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1968

  1. Arts Stamps
    Albert Namatjira.
    Stamp celebrating Aboriginal artist Albert Namatjira.

    First named Aboriginal person honoured on an Australian stamp. Artist Albert Namatjira appears on the Famous Australians issue. He was also the first Aboriginal person to be accepted as a citizen of the Commonwealth in 1957.

1969

  1. Aborigines Welfare Board in NSW is abolished. By 1969 all states have repealed the legislation allowing for the removal of Aboriginal children under the policy of ‘protection’. In the following years, Aboriginal and Islander Child Care Agencies (AICCAs) are set up to contest removal applications and provide alternatives to the removal of Indigenous children from their families.

  2. Aborigines Advisory Council set up.

  3. The federal government establishes the National Aboriginal Sports Foundation to help finance sports activities.

  4. An Aboriginal delegation goes to New York and presents a statement on Australian Aboriginal people to the office of the UN Secretary-General.

  5. The New South Wales Aboriginal Welfare Board is abolished. The trust accounts are closed down and the remaining funds transferred to the Department of Youth and Community Services.

  6. Politics

    Palawa man Andrew David Kennedy is elected as a Labor member to the Australian House of Representatives in the by-election for the seat of Bendigo. He holds the seat until his defeat at the 1972 federal election. Kennedy’s First Nations heritage was unknown when he entered parliament nor did he self-identify as Aboriginal at that time. For these reasons Neville Bonner is recorded as the first Aboriginal parliamentarian (in 1971).

1970

  1. In the 1970s, the Moree Boomerangs re-emerge after 30 years of abstinence from the rugby league. They can trace their playing days back to the 1940s. The team has included the likes of Phil Duke, Paul Roberts, Ewan McGrady, Dennis Kinchela and Mark Wright.

  2. Some people from Maningrida in the Northern Territory returned to a preferred traditional way of life on their home estates. These estates were called ‘outstations’ and later ‘homeland centres’. By 1972 many people had moved back to their traditional homelands.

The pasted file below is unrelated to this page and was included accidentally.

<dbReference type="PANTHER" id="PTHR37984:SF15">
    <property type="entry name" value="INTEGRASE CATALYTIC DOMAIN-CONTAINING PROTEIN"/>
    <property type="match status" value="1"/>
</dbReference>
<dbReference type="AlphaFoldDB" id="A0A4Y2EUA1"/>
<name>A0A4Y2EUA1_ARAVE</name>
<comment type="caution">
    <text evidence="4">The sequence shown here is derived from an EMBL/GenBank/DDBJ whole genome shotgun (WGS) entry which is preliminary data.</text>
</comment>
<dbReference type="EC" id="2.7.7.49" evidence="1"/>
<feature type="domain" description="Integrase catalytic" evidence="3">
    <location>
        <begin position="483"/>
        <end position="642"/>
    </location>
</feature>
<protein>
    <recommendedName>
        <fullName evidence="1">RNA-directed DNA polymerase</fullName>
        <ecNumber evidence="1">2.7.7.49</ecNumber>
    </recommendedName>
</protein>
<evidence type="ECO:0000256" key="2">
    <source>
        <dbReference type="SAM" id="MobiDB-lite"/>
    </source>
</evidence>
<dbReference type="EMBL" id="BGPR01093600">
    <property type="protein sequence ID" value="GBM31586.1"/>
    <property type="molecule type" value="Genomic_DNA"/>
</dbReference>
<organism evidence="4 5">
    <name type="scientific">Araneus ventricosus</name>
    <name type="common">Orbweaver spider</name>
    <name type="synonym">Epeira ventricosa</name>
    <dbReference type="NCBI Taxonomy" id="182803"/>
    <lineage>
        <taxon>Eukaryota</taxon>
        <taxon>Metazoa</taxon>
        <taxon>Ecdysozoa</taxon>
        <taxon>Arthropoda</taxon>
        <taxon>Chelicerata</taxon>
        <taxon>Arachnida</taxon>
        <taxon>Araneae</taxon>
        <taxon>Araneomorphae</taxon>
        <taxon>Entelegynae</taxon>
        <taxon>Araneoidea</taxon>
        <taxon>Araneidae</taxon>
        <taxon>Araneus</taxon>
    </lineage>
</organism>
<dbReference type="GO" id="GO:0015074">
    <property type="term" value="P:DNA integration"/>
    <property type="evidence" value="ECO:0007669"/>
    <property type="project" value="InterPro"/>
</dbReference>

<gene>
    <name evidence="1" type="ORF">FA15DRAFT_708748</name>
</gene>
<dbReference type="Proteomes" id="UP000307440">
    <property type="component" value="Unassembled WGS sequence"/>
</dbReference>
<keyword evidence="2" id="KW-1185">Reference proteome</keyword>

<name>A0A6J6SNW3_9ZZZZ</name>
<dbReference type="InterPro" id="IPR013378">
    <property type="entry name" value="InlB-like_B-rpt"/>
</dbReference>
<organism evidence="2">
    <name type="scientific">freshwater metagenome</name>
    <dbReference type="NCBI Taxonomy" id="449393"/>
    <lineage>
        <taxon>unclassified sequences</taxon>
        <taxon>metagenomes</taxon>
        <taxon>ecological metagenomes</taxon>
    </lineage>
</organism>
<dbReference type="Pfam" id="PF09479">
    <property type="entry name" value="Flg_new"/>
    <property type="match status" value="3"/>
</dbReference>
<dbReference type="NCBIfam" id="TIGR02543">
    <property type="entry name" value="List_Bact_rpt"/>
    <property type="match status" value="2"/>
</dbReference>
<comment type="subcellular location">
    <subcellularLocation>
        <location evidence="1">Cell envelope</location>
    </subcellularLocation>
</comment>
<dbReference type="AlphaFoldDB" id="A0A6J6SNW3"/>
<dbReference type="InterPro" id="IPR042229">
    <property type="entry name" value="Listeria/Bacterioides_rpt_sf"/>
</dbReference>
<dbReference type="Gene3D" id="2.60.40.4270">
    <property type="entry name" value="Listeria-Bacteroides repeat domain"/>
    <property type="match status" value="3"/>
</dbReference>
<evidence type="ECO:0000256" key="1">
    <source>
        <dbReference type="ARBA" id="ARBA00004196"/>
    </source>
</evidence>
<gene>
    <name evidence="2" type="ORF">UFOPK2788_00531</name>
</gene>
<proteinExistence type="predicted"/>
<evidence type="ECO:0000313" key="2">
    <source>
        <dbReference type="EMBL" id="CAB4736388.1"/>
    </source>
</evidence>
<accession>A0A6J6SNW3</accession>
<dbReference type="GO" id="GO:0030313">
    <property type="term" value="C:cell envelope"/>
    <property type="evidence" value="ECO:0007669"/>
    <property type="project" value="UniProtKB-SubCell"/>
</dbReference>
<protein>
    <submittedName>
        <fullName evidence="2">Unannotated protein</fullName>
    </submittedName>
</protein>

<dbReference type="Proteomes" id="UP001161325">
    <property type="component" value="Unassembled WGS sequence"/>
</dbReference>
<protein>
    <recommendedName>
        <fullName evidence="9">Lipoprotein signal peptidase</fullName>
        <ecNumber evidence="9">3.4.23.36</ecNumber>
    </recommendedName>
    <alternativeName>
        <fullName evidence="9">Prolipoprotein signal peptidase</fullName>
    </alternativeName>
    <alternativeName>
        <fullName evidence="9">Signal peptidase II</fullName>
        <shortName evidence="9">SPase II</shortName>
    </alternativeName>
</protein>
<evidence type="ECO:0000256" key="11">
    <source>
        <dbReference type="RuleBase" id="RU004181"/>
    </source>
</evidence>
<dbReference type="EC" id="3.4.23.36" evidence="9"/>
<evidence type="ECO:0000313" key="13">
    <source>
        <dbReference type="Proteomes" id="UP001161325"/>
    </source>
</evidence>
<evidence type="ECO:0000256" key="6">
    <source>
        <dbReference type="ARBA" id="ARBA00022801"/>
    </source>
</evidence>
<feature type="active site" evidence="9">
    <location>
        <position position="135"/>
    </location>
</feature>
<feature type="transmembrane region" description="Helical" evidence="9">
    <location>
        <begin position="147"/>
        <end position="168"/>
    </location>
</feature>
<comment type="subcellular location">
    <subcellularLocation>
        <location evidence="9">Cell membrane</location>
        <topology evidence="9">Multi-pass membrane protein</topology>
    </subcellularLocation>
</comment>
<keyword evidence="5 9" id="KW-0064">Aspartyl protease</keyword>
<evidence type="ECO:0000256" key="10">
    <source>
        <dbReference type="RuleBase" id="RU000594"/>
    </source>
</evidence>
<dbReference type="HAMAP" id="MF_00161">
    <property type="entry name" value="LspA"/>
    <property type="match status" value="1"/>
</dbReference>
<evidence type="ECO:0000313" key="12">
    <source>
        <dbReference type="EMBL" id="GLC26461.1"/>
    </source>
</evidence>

3. Aboriginal Medical Service formed in Redfern, Sydney.

  4. Limited land lease rights are given to Aboriginal people on Northern Territory reserves.

  5. Arts Stamps

    A stamp issue for Australia's 200th anniversary of "first European contact" at the east coast centres around Captain Cook. A mini sheet issued by Australia Post annotates the third stamp of the series (which shows Aboriginal people in the top right corner) with "where he finds new people and strange animals", conveniently omitting conflict.

    A series of stamps showing Captain Cook, his ship, a sextant, maps and crew.
    The Bicentenary issue put Aboriginal people into the far background. Can you spot them?

1971

  1. Aboriginal player Evonne Goolagong wins Wimbledon Women’s Singles title.

  2. Aboriginal people are counted in the national census for the first time.

  3. Principals of schools in New South Wales are no longer able to exclude Aboriginal children because of home conditions or community opposition.

  4. The Second NSW Teachers Federation Survey finds that 27% of Aboriginal students now reach Year 10 and classifies 38% as ‘Slow learners’.

  5. Dennis Walker and Sam Watson open the first and only ever Australian chapter of the Black Panther Party (an anti-racism left wing US organisation) in Brisbane. They monitor police activity and the amount of young black men vs. young white men taken into the prison system for the same crime. The party ceased in 1973.

    We followed Aboriginal defendants through – recording and comparing the sentencing trends so we could show that Aboriginal people were the most overarrested and overincarcerated people in the entire Australian community.

    — Sam Watson, Aboriginal activist
  6. Aboriginal flag is designed by Luritja artist Harold Thomas and flown for the first time in Adelaide.

  7. Evonne Cawley, an Aboriginal tennis player, receives the Australian of the Year award. Famous Aboriginal people

  8. Aboriginal workers walk off the Noonkanbah cattle and sheep station in Western Australia to stop oil drilling on a sacred site.

References

View article sources (2)

[1] 'Indigenous Australian parliamentarians in federal and state/territory parliaments: a quick guide', Parliament of Australia 15/6/2021, available at www.aph.gov.au/About_Parliament/Parliamentary_Departments/Parliamentary_Library/pubs/rp/rp2021/Quick_Guides/IndigenousParliamentarians2021
[2] [2a] 'The Black Panthers Brisbane Chapter', Hell Yeah Magazine, 3rd edition, 2011 p.31

Cite this page

Korff, J 2022, Timeline results for , <https://www.creativespirits.info/aboriginalculture/timeline/searchResults?page=15>, retrieved 12 August 2022

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